There are seven extra people crammed on Saffron. The science vessel has not been this crowded since the incident on Chau Sara. Then, however, Imogen had the liberty of some time to adjust the environmental systems before a quick and stress-free hop to Mar Sara. This is completely different. “We just need to get somewhere else,” Imogen shouts to Lilly over all the hubbub as she tries to reach the sensor station. “They’ve got a lock on us!” she yells after Lilly gets them aloft. Missiles explode around them and unfortunately into them. Lilly can only evade so much of the barrage.
Saffron is rocked back and forth. Over the screams of its occupants, Imogen reports that all systems are still operational. The hull has taken some damage, but thrusters and comms are fine. The latter is particularly important to her, as she needs to boost a very important out-of-system call. “Does anyone here know anything about secure comms?” Imogen demands of the passengers. There is no way she and Lilly can get these people off this planet in Saffron. They need a local safehouse, and the person she needs to speak with to arrange that will not like receiving a call from Korhal on an open line.
“Why yes, I’ve studied computers,” Professor Von Heel Hauken tells her. “Electronic computation and the like.” Imogen grabs his sleeve and drags him over to the sensor station. “Oh, my!” he declares, looking down at her blood-caked hand. “That looks serious.”
“No time for that now,” Imogen replies. “Look, I need you to do what you can to help me get some encryption set up.” When the professor determines that they have none of the necessary software, Imogen makes her call anyway. She could reach out to Stetmann; she knows he is on Hyperion. But then she would have to deal with all those qualities he has that made him the perfect model for her recent preoccupied scientist role. She does not have the time or patience for that right now.
“This is Jimmy.”
“I know it’s not really good to talk this way,” Imogen says hurriedly, “but I need to know if there’s any place where things that shouldn’t be found can go. Because we had to already do the thing that you were going to have the other people do, but things go out of control and we have—”
“Imogen! Slow down, slow down. What’s going on?”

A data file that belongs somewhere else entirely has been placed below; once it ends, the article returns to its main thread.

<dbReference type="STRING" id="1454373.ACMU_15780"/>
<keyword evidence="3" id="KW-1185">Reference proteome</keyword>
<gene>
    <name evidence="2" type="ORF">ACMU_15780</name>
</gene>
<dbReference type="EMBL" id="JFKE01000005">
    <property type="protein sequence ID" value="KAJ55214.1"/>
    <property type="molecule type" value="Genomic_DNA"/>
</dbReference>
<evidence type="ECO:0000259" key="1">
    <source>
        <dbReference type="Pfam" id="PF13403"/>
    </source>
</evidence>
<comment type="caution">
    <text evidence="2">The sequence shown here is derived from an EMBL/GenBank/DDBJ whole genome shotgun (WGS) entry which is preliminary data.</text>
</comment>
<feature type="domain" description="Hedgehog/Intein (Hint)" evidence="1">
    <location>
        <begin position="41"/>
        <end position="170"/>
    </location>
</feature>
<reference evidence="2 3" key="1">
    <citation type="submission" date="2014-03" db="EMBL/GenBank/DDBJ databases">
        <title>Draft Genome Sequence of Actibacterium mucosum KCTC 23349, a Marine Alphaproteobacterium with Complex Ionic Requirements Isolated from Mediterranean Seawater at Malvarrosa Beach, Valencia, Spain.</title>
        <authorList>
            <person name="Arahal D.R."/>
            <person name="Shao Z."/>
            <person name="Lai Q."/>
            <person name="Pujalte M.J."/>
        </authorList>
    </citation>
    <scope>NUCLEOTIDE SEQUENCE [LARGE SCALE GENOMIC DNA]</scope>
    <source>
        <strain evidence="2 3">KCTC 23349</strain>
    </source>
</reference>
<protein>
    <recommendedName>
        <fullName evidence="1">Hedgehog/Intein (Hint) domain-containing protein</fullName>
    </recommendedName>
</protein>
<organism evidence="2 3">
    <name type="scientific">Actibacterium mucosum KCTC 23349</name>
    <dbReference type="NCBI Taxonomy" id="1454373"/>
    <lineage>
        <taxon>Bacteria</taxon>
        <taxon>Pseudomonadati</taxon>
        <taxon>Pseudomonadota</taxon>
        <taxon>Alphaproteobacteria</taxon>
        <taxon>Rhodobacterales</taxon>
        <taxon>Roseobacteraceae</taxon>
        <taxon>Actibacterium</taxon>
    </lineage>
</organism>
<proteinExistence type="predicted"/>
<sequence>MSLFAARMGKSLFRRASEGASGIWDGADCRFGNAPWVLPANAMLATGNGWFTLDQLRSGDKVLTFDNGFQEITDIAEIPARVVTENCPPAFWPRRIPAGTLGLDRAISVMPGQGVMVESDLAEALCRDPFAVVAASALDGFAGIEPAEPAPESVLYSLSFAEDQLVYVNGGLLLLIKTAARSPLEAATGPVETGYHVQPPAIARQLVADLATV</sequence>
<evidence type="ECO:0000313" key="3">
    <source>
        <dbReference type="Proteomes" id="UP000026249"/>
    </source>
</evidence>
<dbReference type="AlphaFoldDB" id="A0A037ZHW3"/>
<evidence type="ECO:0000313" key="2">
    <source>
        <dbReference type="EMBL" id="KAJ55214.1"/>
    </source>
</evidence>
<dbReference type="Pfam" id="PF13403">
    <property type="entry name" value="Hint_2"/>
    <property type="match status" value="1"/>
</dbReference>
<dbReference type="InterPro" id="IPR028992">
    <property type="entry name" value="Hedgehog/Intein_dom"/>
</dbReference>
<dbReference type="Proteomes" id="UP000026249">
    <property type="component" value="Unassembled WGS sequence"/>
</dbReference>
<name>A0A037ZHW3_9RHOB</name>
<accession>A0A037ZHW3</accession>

Imogen winces, both at the pain she is in and her inability to convey her message discreetly. Things have happened with things… that’s about as articulate as Lilly, she groans to herself. “This line isn’t secure, but I need to talk with you because we have the… people.”
Raynor suddenly grasps what her convoluted speech was referring to. “You didn’t have to—ah jeez.” He lets out a long breath. “Oh boy.” The line is silent for a moment as he quickly thinks through options. “Are you safe right now?” he asks.
“Are we out of range?” Imogen calls to Lilly. “Did you get high enough?”
“Yup,” Lilly replies. No more missiles from Ten Tines can reach them. Of course, with the highly valuable political prisoners onboard, that warden will likely call in air support.
“They could scramble things,” Imogen tells Jimmy, her words failing her again. “And we don’t have the life support to head into deep space.”
“Aw hell, they could be listening in. Anywhere I tell you now, they could get there before I can. Before you can, even.”
“Even just coordinates in the wilderness for us to camp at until someone can come get us would be fine,” Imogen tells him.
“If I give you coordinates, you’re as good as dead. Just lay low,” Jimmy tells her urgently. “Lay low until we can make secure contact.”
Maybe Lilly and Von Heel Hauken can figure out a way to do that when there is a bit more time and less immediate pressure. “Aye, aye. We’ll check in when we’ve found a safe place. And, uh, sorry. About the inconvenience.”
“I understand you were just trying to do right. Now stay safe.”
Imogen cuts the line. Her next idea is even worse, but it is all she can think to do.